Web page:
Bubblee Pop

Designer: Grégory Oliver
 Publisher: Bankiiiz Editions
 # of Players: 1-2 Players
 Playing Time: 20 minutes
 Availability: Will have to import

Bubblee Pop is 2-player game out of France, that is best described as an analog version of a head-to-head match 3 games that would expect on your smartphone. On a player’s turn, they will pick two, “bubblees” from the center of the board to fall from the sky in a straight line, you then look to see if you have 3 in a row/column of the same color that are lined up – if so – they “pop” (taken off board for scoring later). The twist here is that each color has its own power, to either allow you to manipulate your side of the board or to cause trouble for your opponent. Play goes until a player reached the top and cannot play a bubble or if all the bubblees are gone from the draw bag. If you like games were your go head-to-head and enjoy the match 3 genre, this is a great analog version of that, and ended up being one our favorite new releases we played in 2016. There is also solo player challenges in the rulebook, though I haven’t tried any of them.


11 Nimtt!

Designer: Wolfgang Kramer
 Publisher: AMIGO Spiel
 # of Players: 2-7
 Playing Time: 30 minutes or less - with fewer players
 Availability: Imported, but can be found on Amazon

Many readers may have heard of the classic filler 6 Nimmt! (sometimes called Category 5 or Take 6), well 11 Nimtt is designed by the same designer and part of the Nimtt family of games. However, I will say that I enjoy 11 Nimtt much better that it’s classic big brother, 6 Nimtt. Cards are numbered 1-100 and have different numbers of oxen heads (which are bad and you don’t want to be stuck with). Players stack cards in a single pile by playing a card that is no more than 10 points higher than the card currently on top of the playing pile.. If you can’t (or don’t want to) play – you have to pick up the pile and then start two piles! So piles will grow in the game (but so can your hand), giving you more options. However, the twist is any time you take a stack with 3 or more cards you can get a bull card – which allows you play an extra card from your hand, the more bulls you have, the more cards you can play. The object is the first one to get rid of all of their cards. All other players take minus points for each oxen head that appears on the cards they are left holding and a new round starts. You play the number of rounds as there are players in the game – winner is the one with the least amount of minus points. Note if you do get a copy of this game, you will need to print out a copy of the English rules from Board Game Geek.


Rhino Hero

Designers: Scott Frisco, Steven Strumpf
Publisher: HABA
# of Players: 2-5
Playing Time: 15 Minutes or Less
Availability: Easy to find.

Perhaps the most known of the fillers on this list – Rhino Hero’s very basic description is it’s a dexterity game where you are building a tall building out of cards and cardboard. Players are trying to get rid of all these roof/floor cards before anyone else. The twist being that many of the cards have special powers that allow you to do things like place two cards or maybe skip someone’s turn. It is a family amazing game and one where the players will want to play another game of it, right after finishing the first.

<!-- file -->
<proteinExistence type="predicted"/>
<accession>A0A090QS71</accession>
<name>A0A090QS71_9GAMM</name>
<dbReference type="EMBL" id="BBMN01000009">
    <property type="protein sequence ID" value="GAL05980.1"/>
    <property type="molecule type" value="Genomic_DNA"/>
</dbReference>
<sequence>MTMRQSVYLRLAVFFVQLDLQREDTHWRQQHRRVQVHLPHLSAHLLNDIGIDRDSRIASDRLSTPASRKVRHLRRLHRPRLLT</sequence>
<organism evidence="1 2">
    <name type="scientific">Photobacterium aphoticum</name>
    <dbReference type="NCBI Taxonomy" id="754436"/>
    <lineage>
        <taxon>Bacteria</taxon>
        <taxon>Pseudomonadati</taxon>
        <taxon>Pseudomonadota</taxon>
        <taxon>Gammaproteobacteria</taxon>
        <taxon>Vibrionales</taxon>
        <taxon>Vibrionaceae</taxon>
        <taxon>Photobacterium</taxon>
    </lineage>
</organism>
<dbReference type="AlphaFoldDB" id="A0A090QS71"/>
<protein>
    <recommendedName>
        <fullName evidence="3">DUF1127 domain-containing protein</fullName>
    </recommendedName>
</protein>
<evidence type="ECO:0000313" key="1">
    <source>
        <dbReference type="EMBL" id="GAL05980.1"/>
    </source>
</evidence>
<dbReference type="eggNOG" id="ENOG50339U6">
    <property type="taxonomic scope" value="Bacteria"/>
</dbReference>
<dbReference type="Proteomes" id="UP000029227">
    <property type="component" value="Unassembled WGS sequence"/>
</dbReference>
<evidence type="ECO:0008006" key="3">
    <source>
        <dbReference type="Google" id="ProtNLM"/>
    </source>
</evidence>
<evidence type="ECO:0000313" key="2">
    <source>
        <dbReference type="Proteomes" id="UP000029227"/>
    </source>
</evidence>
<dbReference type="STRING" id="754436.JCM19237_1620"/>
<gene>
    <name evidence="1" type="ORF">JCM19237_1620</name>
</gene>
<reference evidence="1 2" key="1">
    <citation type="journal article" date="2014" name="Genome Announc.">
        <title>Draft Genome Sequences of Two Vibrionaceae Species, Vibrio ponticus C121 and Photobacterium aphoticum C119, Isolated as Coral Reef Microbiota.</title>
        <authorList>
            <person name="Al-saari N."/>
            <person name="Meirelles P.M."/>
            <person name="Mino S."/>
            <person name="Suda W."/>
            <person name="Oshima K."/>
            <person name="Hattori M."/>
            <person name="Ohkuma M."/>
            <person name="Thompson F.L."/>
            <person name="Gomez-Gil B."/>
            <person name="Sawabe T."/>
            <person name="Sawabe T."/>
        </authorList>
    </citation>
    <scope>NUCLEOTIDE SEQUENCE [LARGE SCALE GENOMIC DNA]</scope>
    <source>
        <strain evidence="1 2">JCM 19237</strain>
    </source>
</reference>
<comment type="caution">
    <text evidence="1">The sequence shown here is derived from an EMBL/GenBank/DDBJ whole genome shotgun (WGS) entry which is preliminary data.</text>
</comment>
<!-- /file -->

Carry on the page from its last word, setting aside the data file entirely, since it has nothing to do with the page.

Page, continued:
It should be noted that HABA recently announced later this year (2017) a more advanced version of the game coming called Rhino Hero: Super Battle, which will be adding all sorts of new twists if the promo pictures are anything to go by (more heroes, dice, bigger and more cards, spider-monkey villains that can hang from cards).


Circle the Wagons

Designers: Steven Aramini, Danny Devine, Paul Kluka
Publisher: Button Shy
# of Players: 2-players
Playing Time: 15 minutes
Availability: Coming to Kickstarter in April 2017

Winner of the Button Shy Wallet Contest (that had 70+ entries) and coming later this year, Circle the Wagons is a great filler. Now some may think that on this one I’m being biased, because besides writing for The Indie Game Report – I work for Button Shy Games. However, not so – this is a game that i genuinely really like, and is the only Button Shy Wallet Game as of now (games that come in vinyl wallets) that I have publicly praised – and this game makes an awesome filler! It is a 2-player, map-building, card-drafting game – set in the Wild West – if you like to know more you can check out this Board Game Geek posting.


So there you go – hopefully, there is something here you didn’t know about and now is on your radar. If you enjoy this article – let us know in the comments and who knows maybe we will publish a part 2 (games like 20 Express, Kung Fu Zoo, Botswana, Doodle Quest and Rocky Road a la Mode come to mind).

Note: Some of these blurbs come from old (or reworked) reviews from The Inquisitive Meeple (what The Indie Game Report spun-off of) – a few of the games were given as p/review copies, though for an honest opinion.